The Library of General Sciences

From the palace it was a short walk to the General Sciences Library. Completed in 1971 by architect Bùi Quang Hanh, the original library building was actually built on the grounds of the notorious Maison Centrale prison, used by the French to incarcerate political prisoners, other criminals and even children as young as 12. It was an overcrowded, squalid mess of a prison, so badly managed it even attracted negative press back in France. Upon entry, we were admonished by a frowning security guard making an “X” with his forearms — in case shouting “No!” at us didn’t do the trick — and tried to shoo us away; the library was closed that day. Thắng promptly sidestepped the matter by telling him we were just there to “have coffee” at the shop adjacent to the library. Defeated, he slunk away, putting his forearm “X” away until the next time.

The Library of General Sciences' current site. Photos by Lee Starnes.

That’s when I noticed the reason for the closure: there was a photoshoot taking place on the front steps. V-pop reverberated against the library’s beautifully carved façade, almost loud enough to crack the delicately carved dragons therein. Two fresh-faced models posed for a handful of photographers who were snapping away, no doubt a local fashion brand’s product launch; the juxtaposition wasn’t lost on me.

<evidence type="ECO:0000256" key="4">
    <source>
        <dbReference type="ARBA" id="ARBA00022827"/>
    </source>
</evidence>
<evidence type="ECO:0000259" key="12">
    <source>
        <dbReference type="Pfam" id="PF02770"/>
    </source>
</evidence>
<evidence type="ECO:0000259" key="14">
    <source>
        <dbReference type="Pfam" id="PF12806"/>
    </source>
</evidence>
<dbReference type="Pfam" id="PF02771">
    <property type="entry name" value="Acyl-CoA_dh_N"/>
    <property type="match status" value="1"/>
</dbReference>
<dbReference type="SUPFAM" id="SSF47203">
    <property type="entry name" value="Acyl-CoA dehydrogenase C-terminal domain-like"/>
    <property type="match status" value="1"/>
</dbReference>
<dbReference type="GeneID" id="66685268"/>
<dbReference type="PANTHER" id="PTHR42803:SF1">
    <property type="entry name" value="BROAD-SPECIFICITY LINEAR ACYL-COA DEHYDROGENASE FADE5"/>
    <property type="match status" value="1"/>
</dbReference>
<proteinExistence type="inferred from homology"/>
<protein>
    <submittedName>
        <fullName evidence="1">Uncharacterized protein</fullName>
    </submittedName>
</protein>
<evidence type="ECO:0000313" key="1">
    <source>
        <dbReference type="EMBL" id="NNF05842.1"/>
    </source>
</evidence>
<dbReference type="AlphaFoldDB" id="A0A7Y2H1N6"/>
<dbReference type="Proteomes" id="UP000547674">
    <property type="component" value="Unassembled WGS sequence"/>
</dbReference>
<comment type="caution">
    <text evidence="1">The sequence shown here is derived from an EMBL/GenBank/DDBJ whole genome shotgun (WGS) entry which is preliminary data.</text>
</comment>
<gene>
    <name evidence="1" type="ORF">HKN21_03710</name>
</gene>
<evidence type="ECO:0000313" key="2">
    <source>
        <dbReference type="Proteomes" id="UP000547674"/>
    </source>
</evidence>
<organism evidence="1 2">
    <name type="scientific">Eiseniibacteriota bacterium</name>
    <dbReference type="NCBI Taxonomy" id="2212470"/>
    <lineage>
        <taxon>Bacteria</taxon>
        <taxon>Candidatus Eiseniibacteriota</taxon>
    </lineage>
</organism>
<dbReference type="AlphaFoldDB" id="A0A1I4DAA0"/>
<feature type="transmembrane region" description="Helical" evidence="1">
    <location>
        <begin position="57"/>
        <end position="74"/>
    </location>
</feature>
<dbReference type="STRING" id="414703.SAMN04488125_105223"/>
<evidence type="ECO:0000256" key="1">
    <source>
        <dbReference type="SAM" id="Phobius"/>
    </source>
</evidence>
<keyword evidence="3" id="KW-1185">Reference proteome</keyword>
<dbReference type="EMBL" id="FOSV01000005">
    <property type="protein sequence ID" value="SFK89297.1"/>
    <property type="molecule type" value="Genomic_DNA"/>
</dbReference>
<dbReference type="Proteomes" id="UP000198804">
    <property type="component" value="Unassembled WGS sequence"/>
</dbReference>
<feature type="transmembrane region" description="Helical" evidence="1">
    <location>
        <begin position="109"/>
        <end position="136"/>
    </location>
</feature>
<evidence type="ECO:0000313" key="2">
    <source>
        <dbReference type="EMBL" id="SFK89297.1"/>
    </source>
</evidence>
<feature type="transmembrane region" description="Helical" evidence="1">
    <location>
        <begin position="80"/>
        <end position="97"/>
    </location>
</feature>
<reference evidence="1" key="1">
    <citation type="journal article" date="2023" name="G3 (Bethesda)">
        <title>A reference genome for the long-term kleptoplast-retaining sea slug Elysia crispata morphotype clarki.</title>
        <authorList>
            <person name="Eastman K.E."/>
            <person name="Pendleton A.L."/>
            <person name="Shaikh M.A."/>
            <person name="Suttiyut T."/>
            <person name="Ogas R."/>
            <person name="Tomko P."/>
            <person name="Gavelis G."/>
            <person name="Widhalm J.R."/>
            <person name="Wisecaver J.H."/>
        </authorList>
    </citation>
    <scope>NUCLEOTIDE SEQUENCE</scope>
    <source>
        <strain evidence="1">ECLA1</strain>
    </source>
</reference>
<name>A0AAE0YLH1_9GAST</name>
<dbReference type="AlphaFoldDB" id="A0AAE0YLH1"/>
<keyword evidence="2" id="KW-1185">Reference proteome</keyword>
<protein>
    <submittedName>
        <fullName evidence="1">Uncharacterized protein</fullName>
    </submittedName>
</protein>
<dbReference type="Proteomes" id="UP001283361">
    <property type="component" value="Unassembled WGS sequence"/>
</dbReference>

After having walked for an hour or two, we welcomed the respite and sank into our chairs, our clammy fingers clutching iced coffees like life jackets. It was surprisingly cool in the garden, thanks to the abundance of greenery and tasteful overhanging roof. Beneath the arched trees, the energy was tranquil, such a paradox when one considers its history of oppression. There was a timeless energy to the slow garden, a sense that thousands of important lives had languished there, so what was one more day in the grand scheme of it? Lý Tự Trọng comes to mind. The 17-year-old revolutionary was executed here for killing French secret police to protect Phan Bội Châu and had the adjacent street posthumously named after him — if only he could have known.

The first issue of stamps bearing the library's design. Image via Historic Vietnam.